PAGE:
(UroToday.com) The 2022 American Society for Radiation Oncology (ASTRO) Annual Meeting held in San Antonio, TX between October 23rd and 26th, 2022 was host to a session that addressed studies aimed at improving outcomes for high-risk prostate cancer patients. Dr. Marc Dror Michaelson presented the primary analysis of a phase III trial of dose escalated radiation therapy and standard ADT versus dose escalated radiation therapy and enhanced ADT with TAK-700 (orteronel) for men with high-risk prostate cancer (NRG Oncology/RTOG 1115).
Dr. Michaelson began his presentation by noting that the standard treatment for men with very high-risk prostate cancer consists of high dose radiation therapy with 24-36 months of ADT. While designing this study over a decade ago, the authors noted that prior studies demonstrated that the risk of disease recurrence and relevant endpoints were improved with longer concurrent ADT use (24 months versus 4 months based on the RTOG 9202) and that addition of chemotherapy (docetaxel) improves MFS, although not OS (RTOG 0521).1 Dr. Michaelson explained that his group sought to evaluate whether earlier use of systemic therapeutic options with demonstrated benefit in the metastatic disease space could improve outcomes in clinically localized, high-risk patients. As such, RTOG 1115 explored the addition of novel hormonal therapy with orteronel (TAK-700) to standard XRT + ADT (24 months). Similar to abiraterone, orteronel is an androgen synthesis inhibitor, although not FDA approved at this point. The authors hypothesized that addition of novel hormonal therapy to standard treatment may improve overall survival and other outcomes in men treated for localized, high risk prostate cancer.
The target sample size for this study was 900 patients. The primary endpoint was overall survival. The study had 85% power, at an alpha type 1 error rate of 5%, to detect a 33% reduction in failure hazard upon maturity (following 239 events). Between May 2011 and September 2014, this trial enrolled 238 patients, with the trial accrual halted when orteronel development ceased. As such, the revised primary endpoint was a composite of biochemical failure (Phoenix criteria), local/regional/distant failure, or re-initiation of ADT. This modified protocol had 80% power, again at an alpha error of 5%, to detect a 45% reduction in biochemical failure (at 70 events). Due to expected time to completion, NRG DMC recommended reporting the trial with current data (37 events).
This trial included high-risk patients defined as:
- Gleason score ≥9, PSA ≤ 150 ng/ml, any T-stage
- Gleason score 8, PSA <20, and ≥T2
- Gleason 8, PSA 20 – 150, any T-stage
- Gleason 7, PSA 20 – 150, any T-stage
Patients received an XRT boost in the form of IMRT or brachytherapy. All patients in both arms received a concurrent 1st generation non-steroidal anti-androgen (bicalutamide) until completion of XRT. Patients in the intervention arm received TAK-700 twice daily for 24 months.
With regards to baseline patient demographics, it bears note that almost 60% of patients had Gleason score 9 disease at entry.
With respect to the primary endpoint of compositive biochemical failure, the authors noted no significant difference between the two arms (HR: 0.83, 95% CI: 0.47 – 1.48, log-rank p-value=0.56). Although this was a very high-risk cohort with the majority have Gleason 9 disease, the failure rates at 8 years were approximately 24% only in both arms. There appeared to be a possible trend towards delayed failure in the intervention arm, but as Dr. Michaelson noted, this was not clinically or statistically significant.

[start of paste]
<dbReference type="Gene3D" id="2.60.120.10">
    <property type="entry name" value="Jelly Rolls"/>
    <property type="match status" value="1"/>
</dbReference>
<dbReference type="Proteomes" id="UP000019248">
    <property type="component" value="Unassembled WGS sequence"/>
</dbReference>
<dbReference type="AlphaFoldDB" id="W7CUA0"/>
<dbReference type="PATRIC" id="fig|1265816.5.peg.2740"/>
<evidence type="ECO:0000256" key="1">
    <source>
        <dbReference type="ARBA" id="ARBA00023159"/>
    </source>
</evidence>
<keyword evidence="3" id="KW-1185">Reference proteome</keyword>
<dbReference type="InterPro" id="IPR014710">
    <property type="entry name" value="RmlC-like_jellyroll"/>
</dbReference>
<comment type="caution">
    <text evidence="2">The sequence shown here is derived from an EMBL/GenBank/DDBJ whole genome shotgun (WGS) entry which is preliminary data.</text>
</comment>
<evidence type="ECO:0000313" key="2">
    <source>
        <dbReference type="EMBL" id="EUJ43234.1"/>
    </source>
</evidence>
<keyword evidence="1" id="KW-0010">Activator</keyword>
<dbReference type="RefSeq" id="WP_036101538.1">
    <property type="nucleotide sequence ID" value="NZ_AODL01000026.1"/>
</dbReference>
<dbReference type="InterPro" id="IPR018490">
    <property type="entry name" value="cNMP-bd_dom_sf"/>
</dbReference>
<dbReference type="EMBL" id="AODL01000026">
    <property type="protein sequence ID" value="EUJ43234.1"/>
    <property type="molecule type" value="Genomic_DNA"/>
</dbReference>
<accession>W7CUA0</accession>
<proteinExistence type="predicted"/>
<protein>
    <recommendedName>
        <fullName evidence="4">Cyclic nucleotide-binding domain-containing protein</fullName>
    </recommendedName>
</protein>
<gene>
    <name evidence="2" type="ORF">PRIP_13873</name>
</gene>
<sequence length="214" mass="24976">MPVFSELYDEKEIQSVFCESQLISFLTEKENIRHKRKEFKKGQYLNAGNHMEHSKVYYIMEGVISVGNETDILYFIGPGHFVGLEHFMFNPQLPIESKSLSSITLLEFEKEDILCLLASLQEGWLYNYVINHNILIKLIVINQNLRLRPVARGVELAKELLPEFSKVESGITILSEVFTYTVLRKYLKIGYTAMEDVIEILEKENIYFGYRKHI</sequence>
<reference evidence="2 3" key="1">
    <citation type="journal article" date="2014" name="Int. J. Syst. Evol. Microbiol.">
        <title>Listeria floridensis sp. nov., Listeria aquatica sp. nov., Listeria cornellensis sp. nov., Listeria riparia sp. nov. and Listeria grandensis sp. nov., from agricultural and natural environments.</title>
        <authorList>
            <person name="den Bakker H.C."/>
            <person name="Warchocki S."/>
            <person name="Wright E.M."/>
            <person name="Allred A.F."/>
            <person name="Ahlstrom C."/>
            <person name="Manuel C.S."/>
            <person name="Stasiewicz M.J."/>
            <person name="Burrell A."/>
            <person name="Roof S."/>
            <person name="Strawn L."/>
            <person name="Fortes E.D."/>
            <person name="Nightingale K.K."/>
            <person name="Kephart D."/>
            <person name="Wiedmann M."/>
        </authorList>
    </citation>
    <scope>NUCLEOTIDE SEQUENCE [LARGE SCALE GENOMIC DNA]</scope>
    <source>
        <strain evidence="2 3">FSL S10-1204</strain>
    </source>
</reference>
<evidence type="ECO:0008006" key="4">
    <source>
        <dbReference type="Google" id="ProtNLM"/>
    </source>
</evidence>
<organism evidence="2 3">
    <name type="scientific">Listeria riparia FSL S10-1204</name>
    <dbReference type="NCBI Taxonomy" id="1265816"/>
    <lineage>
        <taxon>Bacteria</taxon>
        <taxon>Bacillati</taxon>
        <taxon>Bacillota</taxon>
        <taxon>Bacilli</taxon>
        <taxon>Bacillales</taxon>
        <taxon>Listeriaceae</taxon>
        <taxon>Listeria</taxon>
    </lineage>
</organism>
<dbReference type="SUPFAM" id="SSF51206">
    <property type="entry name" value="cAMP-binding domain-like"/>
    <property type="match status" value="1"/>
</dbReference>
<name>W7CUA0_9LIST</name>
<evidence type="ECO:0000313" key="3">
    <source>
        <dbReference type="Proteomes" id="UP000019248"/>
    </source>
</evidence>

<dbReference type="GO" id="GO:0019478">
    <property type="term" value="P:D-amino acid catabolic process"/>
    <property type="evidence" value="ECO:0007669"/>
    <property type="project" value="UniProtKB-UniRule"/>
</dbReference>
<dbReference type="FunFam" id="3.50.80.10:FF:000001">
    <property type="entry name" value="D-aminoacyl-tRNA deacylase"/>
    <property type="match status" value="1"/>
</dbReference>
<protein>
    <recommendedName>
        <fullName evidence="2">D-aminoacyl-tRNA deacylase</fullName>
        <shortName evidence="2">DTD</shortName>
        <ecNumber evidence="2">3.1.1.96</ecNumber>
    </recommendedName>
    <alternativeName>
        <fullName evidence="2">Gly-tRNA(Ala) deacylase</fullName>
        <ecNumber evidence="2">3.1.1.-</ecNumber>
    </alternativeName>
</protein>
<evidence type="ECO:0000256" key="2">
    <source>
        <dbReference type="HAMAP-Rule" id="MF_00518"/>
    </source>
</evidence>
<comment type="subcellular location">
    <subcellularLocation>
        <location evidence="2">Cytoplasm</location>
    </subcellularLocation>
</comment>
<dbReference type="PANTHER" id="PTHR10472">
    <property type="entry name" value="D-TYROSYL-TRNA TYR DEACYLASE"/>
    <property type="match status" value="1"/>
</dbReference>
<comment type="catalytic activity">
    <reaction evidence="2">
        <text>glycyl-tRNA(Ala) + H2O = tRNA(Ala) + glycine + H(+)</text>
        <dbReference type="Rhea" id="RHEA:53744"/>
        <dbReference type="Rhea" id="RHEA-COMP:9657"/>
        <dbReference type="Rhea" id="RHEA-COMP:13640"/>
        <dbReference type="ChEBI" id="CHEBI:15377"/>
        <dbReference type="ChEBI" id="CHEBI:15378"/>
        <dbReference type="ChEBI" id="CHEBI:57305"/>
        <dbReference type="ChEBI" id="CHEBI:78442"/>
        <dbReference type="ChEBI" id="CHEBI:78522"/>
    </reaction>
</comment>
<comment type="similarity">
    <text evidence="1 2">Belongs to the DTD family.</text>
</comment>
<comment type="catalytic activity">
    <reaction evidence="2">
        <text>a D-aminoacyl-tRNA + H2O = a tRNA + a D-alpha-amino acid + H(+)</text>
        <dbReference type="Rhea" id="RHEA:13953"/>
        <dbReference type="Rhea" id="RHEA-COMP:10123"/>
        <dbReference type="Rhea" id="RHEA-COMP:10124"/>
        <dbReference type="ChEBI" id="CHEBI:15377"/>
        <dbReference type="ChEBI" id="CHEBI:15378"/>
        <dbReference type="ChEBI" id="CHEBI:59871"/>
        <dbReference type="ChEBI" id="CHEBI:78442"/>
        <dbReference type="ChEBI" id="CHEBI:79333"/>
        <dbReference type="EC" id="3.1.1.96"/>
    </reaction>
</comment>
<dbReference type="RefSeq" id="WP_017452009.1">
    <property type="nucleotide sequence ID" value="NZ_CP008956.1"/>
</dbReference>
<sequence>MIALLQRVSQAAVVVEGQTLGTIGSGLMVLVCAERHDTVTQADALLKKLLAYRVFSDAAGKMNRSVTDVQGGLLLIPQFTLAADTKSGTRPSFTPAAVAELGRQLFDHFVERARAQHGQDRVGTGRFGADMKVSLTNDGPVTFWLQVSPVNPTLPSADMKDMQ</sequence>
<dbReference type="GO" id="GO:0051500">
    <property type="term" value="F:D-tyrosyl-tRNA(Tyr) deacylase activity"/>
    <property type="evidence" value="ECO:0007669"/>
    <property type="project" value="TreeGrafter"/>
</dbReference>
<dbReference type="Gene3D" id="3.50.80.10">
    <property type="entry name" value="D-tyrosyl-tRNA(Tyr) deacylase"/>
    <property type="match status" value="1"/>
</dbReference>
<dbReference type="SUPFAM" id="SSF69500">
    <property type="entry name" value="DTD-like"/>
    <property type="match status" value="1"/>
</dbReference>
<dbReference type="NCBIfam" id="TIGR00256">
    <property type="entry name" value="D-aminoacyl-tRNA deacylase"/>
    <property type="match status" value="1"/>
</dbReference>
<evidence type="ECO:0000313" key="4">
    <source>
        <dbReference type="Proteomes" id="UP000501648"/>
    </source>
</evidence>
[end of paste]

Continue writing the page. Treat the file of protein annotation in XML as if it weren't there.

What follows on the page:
Similar outcomes were seen with respect to PSA failure rates, with low 8-year PSA failure rates of 17 – 19% (log-rank p-value = 0.652).
No significant differences in distant failure (p=0.475) or overall survival rates (HR: 0.71, 95% CI: 0.38 – 1.31, log-rank p-value=0.272) were similarly noted.
Next, Dr. Michaelson presented safety and toxicity data. Although serum lipid profile parameters, Hemoglobin A1c and fasting glucose, and body mass index all significantly worsened on follow-up, there was no statistically significant differences between the two arms.
The frequency of grade 3 and 4 toxicity events was significantly higher in the TAK-700 arm (Grade 3: 48% versus 28% and Grade 4: 8% versus 4%). Furthermore, the time to grade 3+ events was significantly shorter in the TAK-700 arm, and 71% of patients in this arm received <80% of the panned dose of hormone therapy.
Dr. Michaelson concluded his presentation as follows:
- Novel hormonal therapy may be an important addition to future treatment of high-risk, localized prostate cancer
- The addition of orteronel (TAK-700) to standard RT/ADT failed to meet the initial primary endpoint of overall survival
- RTOG/NRG 1115 closed early due to pharma partner development considerations, reported now per DMC recommendations
- Trend toward improvement in biochemical failure, general treatment failure and distant metastasis – none of which were significant
- Increased toxicity in treatment arm led to substantial rate of treatment discontinuation and/or dose reduction
- Further study of androgen-targeted therapy with more tolerable agents is warranted in this patient population
Presented by: Marc Dror Michaelson, MD, PhD, Department of Radiation Oncology, Massachusetts General Hospital, Boston, MA
Written by: Rashid Sayyid, MD, MSc – Society of Urologic Oncology (SUO) Clinical Fellow at The University of Toronto, @rksayyid on Twitter during the 2022 American Society of Radiation Oncology (ASTRO) Annual Hybrid Meeting, San Antonio, TX, Sat, Oct 22 – Wed, Oct 26, 2022.
1. Rosenthal SA, Hu C, Sartor O, et al. Effect of Chemotherapy With Docetaxel With Androgen Suppression and Radiotherapy for Localized High-Risk Prostate Cancer: The Randomized Phase III NRG Oncology RTOG 0521 Trial. J Clin Oncol. 2019;37(14):1159-1168.